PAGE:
Fetal Alcohol Spectrum Disorder (FASD)
Fetal Alcohol Spectrum Disorder (FASD) describes the range of effects that can occur in an individual whose mother drank alcohol during pregnancy. These effects may include physical, mental, behavioural and learning disabilities. KidsAbility is proud to partner with organizations to support individuals with FASD and their families. For more information on FASD, training and programs, visit FASD Waterloo Region.
FASD affects approximately 1% of the population according to the Public Health Agency of Canada. However, due to inadequate public education, lack of diagnostic services and inaccurate diagnosis not everyone affected by FASD is properly acknowledged. The primary disabilities associated with FASD are difficulties with attention, filtering sensory information, language, memory, planning and initiating activities, regulating emotions and life skills. Often these children and youth have normal intelligence but have difficulty using the information they have in an organized fashion.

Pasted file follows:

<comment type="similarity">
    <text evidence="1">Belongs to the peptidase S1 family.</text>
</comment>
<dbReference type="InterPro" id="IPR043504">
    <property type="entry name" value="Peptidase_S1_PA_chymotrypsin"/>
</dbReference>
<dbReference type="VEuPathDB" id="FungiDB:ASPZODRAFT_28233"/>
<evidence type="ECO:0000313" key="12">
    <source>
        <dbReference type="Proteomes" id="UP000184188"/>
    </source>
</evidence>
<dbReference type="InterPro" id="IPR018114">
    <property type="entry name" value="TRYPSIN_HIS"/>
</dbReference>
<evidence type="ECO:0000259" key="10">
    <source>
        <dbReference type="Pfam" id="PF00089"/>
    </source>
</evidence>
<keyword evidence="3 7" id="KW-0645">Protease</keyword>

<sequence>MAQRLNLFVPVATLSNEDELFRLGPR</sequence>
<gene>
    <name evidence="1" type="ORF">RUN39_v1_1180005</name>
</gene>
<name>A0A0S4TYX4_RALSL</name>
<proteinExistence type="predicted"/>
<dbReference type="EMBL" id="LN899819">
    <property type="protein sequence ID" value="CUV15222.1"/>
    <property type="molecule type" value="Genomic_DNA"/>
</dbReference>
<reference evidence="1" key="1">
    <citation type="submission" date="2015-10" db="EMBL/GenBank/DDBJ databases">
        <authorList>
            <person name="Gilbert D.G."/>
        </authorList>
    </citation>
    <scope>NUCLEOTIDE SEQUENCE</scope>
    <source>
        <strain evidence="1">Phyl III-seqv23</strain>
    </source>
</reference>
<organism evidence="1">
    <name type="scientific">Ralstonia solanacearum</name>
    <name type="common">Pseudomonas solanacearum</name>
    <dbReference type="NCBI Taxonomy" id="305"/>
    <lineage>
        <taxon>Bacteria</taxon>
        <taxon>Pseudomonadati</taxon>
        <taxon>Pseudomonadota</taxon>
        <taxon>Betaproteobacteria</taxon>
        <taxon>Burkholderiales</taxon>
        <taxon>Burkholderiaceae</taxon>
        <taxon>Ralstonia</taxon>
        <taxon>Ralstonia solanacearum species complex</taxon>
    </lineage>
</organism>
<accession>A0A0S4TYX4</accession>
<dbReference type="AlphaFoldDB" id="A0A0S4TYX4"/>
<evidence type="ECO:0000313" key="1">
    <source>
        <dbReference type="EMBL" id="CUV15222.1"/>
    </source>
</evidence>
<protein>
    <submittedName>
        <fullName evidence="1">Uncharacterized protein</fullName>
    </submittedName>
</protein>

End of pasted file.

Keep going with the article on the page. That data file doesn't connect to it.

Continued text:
FASD is often referred to as the invisible disability. Due to the fact we cannot SEE the disability it often goes misdiagnosed or undiagnosed. If those diagnosed with FASD are not properly understood and supported at home, at school and in the community they can develop secondary characteristics such as poor school experiences, trouble with the law, drug or alcohol addiction, problems with employment and mental health disorders.
There is a hopeful future for those diagnosed under FASD, particularly if a diagnosis occurs early in life. A stable family home and school placement with people that understand and support the primary disabilities of FASD are keys for success. Remember that the difficulties exhibited by those diagnosed with FASD is rather a brain-based invisible physical disability with behavioural symptoms.